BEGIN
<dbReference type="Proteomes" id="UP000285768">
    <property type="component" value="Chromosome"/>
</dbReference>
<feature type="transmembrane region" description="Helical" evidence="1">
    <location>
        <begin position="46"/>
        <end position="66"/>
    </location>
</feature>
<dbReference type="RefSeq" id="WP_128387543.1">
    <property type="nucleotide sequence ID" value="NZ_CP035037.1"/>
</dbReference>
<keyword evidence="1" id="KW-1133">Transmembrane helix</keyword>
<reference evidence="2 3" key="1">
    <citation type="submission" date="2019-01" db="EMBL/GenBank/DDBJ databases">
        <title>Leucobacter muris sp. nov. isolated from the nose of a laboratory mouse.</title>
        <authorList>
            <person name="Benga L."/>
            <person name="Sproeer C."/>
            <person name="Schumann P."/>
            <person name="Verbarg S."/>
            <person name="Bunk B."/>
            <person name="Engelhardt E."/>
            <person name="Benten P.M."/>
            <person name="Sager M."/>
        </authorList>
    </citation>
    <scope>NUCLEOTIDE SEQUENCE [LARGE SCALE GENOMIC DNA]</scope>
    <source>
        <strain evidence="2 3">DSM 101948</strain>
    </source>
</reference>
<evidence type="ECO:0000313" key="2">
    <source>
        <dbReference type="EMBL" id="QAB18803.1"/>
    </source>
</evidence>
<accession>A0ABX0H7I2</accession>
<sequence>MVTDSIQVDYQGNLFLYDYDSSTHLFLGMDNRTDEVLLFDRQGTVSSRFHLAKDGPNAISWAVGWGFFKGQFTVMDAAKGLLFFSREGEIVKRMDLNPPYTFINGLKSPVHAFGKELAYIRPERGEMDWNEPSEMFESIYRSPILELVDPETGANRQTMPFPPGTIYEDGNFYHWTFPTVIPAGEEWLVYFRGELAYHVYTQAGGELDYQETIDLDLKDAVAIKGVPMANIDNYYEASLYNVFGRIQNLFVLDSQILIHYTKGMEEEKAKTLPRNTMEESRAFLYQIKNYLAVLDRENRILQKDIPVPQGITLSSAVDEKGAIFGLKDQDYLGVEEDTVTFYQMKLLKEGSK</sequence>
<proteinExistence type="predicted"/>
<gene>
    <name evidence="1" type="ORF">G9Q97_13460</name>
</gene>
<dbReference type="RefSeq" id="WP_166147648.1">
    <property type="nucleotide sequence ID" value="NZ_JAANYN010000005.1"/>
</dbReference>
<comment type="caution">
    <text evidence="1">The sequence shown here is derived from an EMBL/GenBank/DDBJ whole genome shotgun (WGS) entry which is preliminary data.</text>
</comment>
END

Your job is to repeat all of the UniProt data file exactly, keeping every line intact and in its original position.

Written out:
<dbReference type="Proteomes" id="UP000285768">
    <property type="component" value="Chromosome"/>
</dbReference>
<feature type="transmembrane region" description="Helical" evidence="1">
    <location>
        <begin position="46"/>
        <end position="66"/>
    </location>
</feature>
<dbReference type="RefSeq" id="WP_128387543.1">
    <property type="nucleotide sequence ID" value="NZ_CP035037.1"/>
</dbReference>
<keyword evidence="1" id="KW-1133">Transmembrane helix</keyword>
<reference evidence="2 3" key="1">
    <citation type="submission" date="2019-01" db="EMBL/GenBank/DDBJ databases">
        <title>Leucobacter muris sp. nov. isolated from the nose of a laboratory mouse.</title>
        <authorList>
            <person name="Benga L."/>
            <person name="Sproeer C."/>
            <person name="Schumann P."/>
            <person name="Verbarg S."/>
            <person name="Bunk B."/>
            <person name="Engelhardt E."/>
            <person name="Benten P.M."/>
            <person name="Sager M."/>
        </authorList>
    </citation>
    <scope>NUCLEOTIDE SEQUENCE [LARGE SCALE GENOMIC DNA]</scope>
    <source>
        <strain evidence="2 3">DSM 101948</strain>
    </source>
</reference>
<evidence type="ECO:0000313" key="2">
    <source>
        <dbReference type="EMBL" id="QAB18803.1"/>
    </source>
</evidence>
<accession>A0ABX0H7I2</accession>
<sequence>MVTDSIQVDYQGNLFLYDYDSSTHLFLGMDNRTDEVLLFDRQGTVSSRFHLAKDGPNAISWAVGWGFFKGQFTVMDAAKGLLFFSREGEIVKRMDLNPPYTFINGLKSPVHAFGKELAYIRPERGEMDWNEPSEMFESIYRSPILELVDPETGANRQTMPFPPGTIYEDGNFYHWTFPTVIPAGEEWLVYFRGELAYHVYTQAGGELDYQETIDLDLKDAVAIKGVPMANIDNYYEASLYNVFGRIQNLFVLDSQILIHYTKGMEEEKAKTLPRNTMEESRAFLYQIKNYLAVLDRENRILQKDIPVPQGITLSSAVDEKGAIFGLKDQDYLGVEEDTVTFYQMKLLKEGSK</sequence>
<proteinExistence type="predicted"/>
<gene>
    <name evidence="1" type="ORF">G9Q97_13460</name>
</gene>
<dbReference type="RefSeq" id="WP_166147648.1">
    <property type="nucleotide sequence ID" value="NZ_JAANYN010000005.1"/>
</dbReference>
<comment type="caution">
    <text evidence="1">The sequence shown here is derived from an EMBL/GenBank/DDBJ whole genome shotgun (WGS) entry which is preliminary data.</text>
</comment>